Review by Chimomaebuka Ejimchi

Serving Evil: The PTSD & ADHD Fallacy Book 2 is the second book in a series that seeks to expose the malpractice of the health sector and put the public in the know about the right information. This is a book that exposes medical corruption through the personal experiences of H. Nattanya Andersen and her research.

The author herself had been a victim of how those in the health sector exploit people with genuine PTSD experiences. She also explains how pharmaceutical drugs do not heal genuine PTSD experiencers but, in the reverse, push them into committing suicide. PTSD, contrary to popular belief, is not a mental illness. What is worse is that research conducted in the health sector, including this area, is subject to peer review and is not allowed to see the light of day if it is contrary to what “the powers that be” want the public to learn. The author also states the ways in which people with genuine PTSD can be helped.

There are some positive aspects of the book. First, I consider the book to be an eye-opener into the profitable venture into which the health sector of the U.S. has been turned. Second, the author reviewed a lot of research and the works of authors and scientists. This shows the level of industry and commitment the author put into writing this book. This positive leads us to the third positive, which is about the educational nature of the book. The explanation of certain practises in Buddhism and Hinduism fascinates the mind. I loved the author’s raw truth approach to explaining the ills that occur behind the scenes.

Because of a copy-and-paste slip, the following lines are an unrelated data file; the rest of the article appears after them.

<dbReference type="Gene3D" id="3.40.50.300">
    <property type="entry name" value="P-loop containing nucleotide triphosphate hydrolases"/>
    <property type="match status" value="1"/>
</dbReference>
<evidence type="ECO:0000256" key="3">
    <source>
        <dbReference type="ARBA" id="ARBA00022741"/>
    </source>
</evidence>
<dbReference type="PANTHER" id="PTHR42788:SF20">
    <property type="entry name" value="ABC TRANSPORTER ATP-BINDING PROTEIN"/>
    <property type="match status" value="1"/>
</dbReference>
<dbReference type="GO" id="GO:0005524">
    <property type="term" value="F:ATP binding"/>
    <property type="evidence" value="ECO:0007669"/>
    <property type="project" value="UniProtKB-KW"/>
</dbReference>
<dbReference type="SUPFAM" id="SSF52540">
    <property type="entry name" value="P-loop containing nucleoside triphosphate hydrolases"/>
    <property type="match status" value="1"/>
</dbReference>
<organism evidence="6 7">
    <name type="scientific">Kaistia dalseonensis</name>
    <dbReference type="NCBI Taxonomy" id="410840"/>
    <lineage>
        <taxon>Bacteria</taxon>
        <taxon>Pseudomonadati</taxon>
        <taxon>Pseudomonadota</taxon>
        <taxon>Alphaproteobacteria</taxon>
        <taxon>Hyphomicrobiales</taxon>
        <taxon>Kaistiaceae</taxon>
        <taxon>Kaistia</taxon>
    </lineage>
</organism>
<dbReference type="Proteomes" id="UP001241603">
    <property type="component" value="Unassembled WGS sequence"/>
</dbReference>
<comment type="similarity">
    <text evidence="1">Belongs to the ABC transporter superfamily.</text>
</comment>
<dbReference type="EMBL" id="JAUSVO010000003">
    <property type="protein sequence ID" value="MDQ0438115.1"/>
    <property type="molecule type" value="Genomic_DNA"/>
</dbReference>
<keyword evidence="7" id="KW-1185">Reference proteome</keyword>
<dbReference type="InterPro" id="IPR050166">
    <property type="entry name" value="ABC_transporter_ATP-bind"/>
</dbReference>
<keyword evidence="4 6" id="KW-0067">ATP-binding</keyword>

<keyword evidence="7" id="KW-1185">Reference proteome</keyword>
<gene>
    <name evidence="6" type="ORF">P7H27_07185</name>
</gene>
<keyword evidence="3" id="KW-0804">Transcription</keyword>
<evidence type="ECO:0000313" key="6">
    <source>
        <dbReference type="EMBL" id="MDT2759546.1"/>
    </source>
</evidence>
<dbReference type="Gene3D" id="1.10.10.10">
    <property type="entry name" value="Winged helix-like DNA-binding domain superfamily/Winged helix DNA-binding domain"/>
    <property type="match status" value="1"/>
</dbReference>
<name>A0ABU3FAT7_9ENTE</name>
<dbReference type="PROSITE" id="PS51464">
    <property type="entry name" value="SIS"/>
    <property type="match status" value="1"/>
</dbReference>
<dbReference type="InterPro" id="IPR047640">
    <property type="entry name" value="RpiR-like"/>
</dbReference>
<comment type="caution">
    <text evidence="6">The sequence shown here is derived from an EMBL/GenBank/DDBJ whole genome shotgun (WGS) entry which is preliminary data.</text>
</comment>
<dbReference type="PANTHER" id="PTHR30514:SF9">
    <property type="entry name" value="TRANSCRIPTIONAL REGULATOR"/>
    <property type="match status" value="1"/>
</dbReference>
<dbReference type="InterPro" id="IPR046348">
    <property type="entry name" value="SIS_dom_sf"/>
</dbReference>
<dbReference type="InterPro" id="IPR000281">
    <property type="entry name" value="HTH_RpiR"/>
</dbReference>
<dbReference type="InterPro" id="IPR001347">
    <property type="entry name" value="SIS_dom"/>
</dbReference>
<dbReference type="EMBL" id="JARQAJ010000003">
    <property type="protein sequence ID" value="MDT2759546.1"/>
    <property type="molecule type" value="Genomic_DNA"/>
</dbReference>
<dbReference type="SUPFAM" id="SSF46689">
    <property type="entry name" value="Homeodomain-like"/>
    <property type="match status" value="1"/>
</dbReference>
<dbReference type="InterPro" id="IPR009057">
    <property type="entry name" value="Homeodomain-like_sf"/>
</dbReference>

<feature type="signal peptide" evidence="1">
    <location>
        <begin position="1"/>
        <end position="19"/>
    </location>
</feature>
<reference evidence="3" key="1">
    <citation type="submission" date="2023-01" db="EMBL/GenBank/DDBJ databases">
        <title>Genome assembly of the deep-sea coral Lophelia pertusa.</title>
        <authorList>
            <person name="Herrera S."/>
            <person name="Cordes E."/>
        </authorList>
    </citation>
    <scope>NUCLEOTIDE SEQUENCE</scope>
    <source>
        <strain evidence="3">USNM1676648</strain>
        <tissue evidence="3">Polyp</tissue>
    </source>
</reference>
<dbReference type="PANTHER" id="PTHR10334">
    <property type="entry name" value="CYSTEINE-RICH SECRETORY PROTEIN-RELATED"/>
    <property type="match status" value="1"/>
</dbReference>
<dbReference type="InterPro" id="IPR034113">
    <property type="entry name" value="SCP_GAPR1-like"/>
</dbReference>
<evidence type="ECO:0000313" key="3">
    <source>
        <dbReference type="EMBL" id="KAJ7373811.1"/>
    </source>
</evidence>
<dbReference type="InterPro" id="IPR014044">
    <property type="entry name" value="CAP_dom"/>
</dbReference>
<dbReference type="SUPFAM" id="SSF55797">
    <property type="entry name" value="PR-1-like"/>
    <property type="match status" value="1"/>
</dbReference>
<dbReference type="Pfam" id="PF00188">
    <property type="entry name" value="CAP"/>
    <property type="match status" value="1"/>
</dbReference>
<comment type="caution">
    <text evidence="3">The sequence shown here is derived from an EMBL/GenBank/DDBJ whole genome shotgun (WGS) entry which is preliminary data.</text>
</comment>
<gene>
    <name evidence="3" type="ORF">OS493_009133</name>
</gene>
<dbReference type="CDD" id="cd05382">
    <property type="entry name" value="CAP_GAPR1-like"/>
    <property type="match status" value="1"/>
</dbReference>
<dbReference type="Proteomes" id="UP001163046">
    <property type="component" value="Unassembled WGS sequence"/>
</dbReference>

There are also negative aspects of the book. First, the author inserted her references in the body of the work. This could have been better placed as endnotes in the book. How the author had incorporated them into the body of the work made the work seem untidy. Second, the author talked about how people who commit suicide are going to suffer in their next life. Although I understand the author’s position, making the inference that people who take modern pharmaceutical drugs will not go to the place of rest because they have killed themselves seems very fallacious.

There are several errors in the book. This shows that the book was not professionally edited. Based on this and adding to the negatives already identified above, I will be rating the book four out of five stars. I recommend this book to all genuine PTSD survivors interested in learning how to heal effectively and cheaply. Also, I recommend this book to all who are willing to learn about the malpractice in the health sector of the USA.